Ask anyone who has ever made his or her own LEGO creation and you’ll find that there’s a story behind every build. No matter how big or small, creating something out of LEGO is a process that involves inspiration, ideas, and looking for that one piece at the bottom of the LEGO parts box. Author, Sarah Herman, manages to capture the stories of huge builds in Extreme Bricks: Spectacular, Record-Breaking, and Astounding LEGO Projects From Around the World.
Seeing the cover, I was expecting this to be more of a coffee-table photo book, but the pages told a different story. There are plenty of amazing creations to be seen in the pages of Extreme Bricks, but unlike other LEGO books, such as the Beautiful LEGO series, Herman has chosen to focus on the stories behind the creations and the people who made them.
Right from the get-go, it’s clear that Extreme Bricks has been written by someone who understands the Adult Fans of LEGO (AFOL) community. The introductory pages conjure up memories of my childhood, building Classic Space and Blacktron sets, dreaming of having more pieces to make larger models (OK, that wasn’t just when I was a kid… I was doing the exact same thing a couple of weekends ago).
The book takes you on a journey, starting (as many LEGO books do) with a brief introduction to the LEGO Group’s beginnings and in particular, its use of large models in stores to promote products and spark imaginations. What follows is a look at how these sparks (and a fair bit of money) have resulted in large, complex LEGO models from individuals, groups, businesses and professional LEGO builders.
As I read through the stories, I found it interesting to learn how builders who work in such large scale address issues such as structural integrity, transportation, and the maintenance needed when keeping LEGO outdoors. There’s a lot going on here that the average LEGO fan probably won’t come across. We get to see glimpses of wood and steel frames, suspension strings, treatments, and yes, even the use of glue.
A few highlights for me were the ‘The Walker’ by Jørn Rønnau – which could be the forefather of the “Greeble”, a giant Mario by Dirk Van Haesbroeck, Nicholas Foo’s Bus Stop Murals, and the minifigure-scale Grand Palace of Thailand by Vincent Cheung Sin Luen.
The book itself is well structured, examining interesting aspects of each project such as the elements used, objectives of each builder, and the challenges they faced. I particularly liked the ‘Super Studs’ section of each project, where the builder shares aspects of the build that stood out to him or her. For example, Carlyle Livingston II talks about how he and fellow builder Wayne Hussey created depth and discovery in their 20,000-piece Batcave. We also hear how students at Cowley St Laurence Primary School sparked discussions about religion and faith among parents and school governors when some chose to create religious icons as part of a school mural (among robots, rabbits, and other symbols).
The challenge with any book showing large MOCs (My Own Creation) is that it will always lose out to the digital world where viewers can zoom-in to see finer details, or flick through an entire album of the same build to see it from difficult angles. Thankfully, Herman seems to be quite aware of this and shares plenty of links to websites of the LEGO artists and focuses on sharing their story rather than just images of what they’ve built.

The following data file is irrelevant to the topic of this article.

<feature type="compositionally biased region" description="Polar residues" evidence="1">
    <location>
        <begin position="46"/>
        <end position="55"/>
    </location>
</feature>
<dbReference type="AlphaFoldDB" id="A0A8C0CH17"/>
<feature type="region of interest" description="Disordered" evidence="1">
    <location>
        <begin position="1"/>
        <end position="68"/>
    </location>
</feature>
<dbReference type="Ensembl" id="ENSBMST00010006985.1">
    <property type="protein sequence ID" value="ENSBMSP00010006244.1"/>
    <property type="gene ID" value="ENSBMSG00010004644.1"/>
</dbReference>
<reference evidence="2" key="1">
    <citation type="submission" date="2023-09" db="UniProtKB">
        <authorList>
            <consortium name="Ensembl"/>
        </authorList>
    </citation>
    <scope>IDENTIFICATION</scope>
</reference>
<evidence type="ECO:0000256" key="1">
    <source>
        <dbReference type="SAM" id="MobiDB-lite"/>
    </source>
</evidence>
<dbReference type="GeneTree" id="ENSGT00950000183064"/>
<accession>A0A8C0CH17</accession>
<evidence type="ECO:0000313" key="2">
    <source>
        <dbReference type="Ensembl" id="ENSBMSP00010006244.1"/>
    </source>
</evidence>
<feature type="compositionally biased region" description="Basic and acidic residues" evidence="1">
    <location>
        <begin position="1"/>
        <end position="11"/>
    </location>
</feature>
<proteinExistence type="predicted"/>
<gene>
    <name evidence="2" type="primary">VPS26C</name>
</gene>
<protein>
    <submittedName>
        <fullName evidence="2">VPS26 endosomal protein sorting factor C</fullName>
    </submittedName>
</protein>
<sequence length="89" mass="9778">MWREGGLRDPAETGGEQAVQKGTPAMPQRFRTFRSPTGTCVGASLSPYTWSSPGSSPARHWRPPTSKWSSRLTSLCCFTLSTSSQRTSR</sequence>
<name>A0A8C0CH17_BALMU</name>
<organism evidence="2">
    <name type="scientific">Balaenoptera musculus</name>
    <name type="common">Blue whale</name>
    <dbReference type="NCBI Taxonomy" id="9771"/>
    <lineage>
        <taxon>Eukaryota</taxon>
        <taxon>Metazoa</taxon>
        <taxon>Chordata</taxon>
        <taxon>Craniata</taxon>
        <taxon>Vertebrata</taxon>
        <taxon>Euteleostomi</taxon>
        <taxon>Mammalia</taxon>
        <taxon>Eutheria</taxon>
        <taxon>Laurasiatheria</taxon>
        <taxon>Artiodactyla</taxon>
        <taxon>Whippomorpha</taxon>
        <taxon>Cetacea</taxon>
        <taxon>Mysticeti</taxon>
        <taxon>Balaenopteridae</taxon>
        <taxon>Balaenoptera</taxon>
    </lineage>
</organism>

But to say this book is just about people building amazing LEGO feats would be to miss a common thread that is woven throughout every chapter and just about every individual’s story.
Extreme Bricks is as much about the AFOL community as it is about the creations.
Many of the builders talk about how local LEGO communities and user groups provide a source of inspiration, support, and camaraderie that helped drive their own builds. In many cases, community members have also been directly involved in the build or provided assistance in designing or even just transporting the huge models.
Even the way Herman describes the handful of LEGO Certified Professionals focuses on connection, relationships, and collaboration.
What also stood out to me is that some of the Master Model Builders (professionals employed by LEGOLAND) separate their ‘day job’ of building from their involvement in the community. One of these Master Model Builders, Gary McIntire, even attributes his success to his connection to other AFOLs, saying, ‘If I hadn’t discovered the fan community I probably would have just done LEGO as a hobby on the side… But people in that community inspired me to build more and be more creative.’
I really enjoyed this theme of community throughout the book as it resonates closely with why the Southern Bricks LEGO User Group exists.
My only gripe with the book is not so much with the content but rather the design of the pages. The use of bold blocks of yellow colour behind the text can be jarring. At times the yellow provides function, framing text or filling large margins, but at other times it’s just… there… awkwardly behind the text, often breaking it up for no real reason and without consistency. It’s a minor gripe, but an annoyance all the same.
Overall, Extreme Bricks is a good read for anyone who’s interested in not just looking at large builds but also learning the stories behind them. Australia’s own Ryan McNaught, and builder of that Hogwarts display, Alice Finch, are featured, alongside many well-known LEGO builders from around the world.
Extreme Bricks can be placed on hold at any South Australian Public Library or purchased from online book retailers.
Taking pictures of mini plastic people in public places.